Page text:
Epigenetic modifications and their regulations govern the identity of every cell type in an organism. Cell differentiation involves a switch in gene expression profile that is accompanied by heritable changes of epigenetic signatures in the differentiated cell type. Differentiation is generally not reversible, thereby conferring cell fate decisions once an altered epigenetic pattern is set. Nevertheless, attempts have been made to reverse a differentiation cell fate to a pluripotent state by various experimental approaches, such as somatic cell nuclear transfer, cell fusion and ectopic expression of defined transcription factors. The fundamental basis of all these strategies is to mediate epigenetic reprogramming, which allows a permanent and completed conversion of cell fate. A comprehensive understanding of the dynamic of epigenetic changes during cell differentiation would provide a more precise and efficient way of reprogramming cell fate. Here we summarize the epigenetic aspects of different reprogramming strategies and discuss the possible mechanisms underlying these epigenetic reprogramming events.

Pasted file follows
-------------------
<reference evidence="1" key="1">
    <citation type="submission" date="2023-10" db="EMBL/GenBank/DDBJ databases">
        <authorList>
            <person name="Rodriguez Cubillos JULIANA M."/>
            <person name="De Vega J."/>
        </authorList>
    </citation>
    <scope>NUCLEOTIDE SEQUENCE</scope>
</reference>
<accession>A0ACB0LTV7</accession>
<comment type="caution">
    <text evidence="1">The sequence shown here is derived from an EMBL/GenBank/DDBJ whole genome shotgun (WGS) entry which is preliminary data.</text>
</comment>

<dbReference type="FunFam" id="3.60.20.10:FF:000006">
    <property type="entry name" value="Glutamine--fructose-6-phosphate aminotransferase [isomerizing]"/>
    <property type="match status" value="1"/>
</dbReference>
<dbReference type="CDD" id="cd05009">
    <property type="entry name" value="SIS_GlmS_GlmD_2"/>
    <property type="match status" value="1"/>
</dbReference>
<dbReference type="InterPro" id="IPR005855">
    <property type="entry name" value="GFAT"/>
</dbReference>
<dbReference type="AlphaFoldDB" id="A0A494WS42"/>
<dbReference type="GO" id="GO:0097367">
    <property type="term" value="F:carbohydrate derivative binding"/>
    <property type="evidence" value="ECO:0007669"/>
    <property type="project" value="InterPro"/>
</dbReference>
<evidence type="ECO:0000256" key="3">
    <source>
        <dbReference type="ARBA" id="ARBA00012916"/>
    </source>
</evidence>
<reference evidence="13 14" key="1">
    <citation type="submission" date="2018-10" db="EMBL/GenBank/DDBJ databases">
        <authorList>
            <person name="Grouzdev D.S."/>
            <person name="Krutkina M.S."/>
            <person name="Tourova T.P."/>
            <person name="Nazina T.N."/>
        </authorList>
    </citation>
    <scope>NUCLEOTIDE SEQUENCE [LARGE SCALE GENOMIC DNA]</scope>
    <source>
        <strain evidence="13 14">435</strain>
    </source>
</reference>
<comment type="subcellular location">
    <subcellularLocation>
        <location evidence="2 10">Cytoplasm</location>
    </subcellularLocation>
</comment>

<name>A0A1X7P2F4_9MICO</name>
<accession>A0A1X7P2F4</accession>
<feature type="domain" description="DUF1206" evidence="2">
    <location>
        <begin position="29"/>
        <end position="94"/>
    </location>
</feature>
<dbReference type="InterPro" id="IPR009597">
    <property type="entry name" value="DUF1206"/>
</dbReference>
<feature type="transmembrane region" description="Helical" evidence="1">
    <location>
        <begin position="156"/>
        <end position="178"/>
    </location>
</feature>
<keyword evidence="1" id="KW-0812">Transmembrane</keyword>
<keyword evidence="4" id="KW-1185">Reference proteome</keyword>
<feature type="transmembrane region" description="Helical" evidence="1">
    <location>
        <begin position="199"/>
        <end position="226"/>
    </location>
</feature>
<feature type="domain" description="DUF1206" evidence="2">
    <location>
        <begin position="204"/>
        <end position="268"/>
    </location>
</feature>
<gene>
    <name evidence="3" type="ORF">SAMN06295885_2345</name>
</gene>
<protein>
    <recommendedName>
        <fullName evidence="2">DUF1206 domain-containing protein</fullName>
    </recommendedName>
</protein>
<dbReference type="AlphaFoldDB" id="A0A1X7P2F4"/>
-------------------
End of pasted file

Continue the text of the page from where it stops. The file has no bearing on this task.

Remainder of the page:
Part of the book: Chromatin and Epigenetics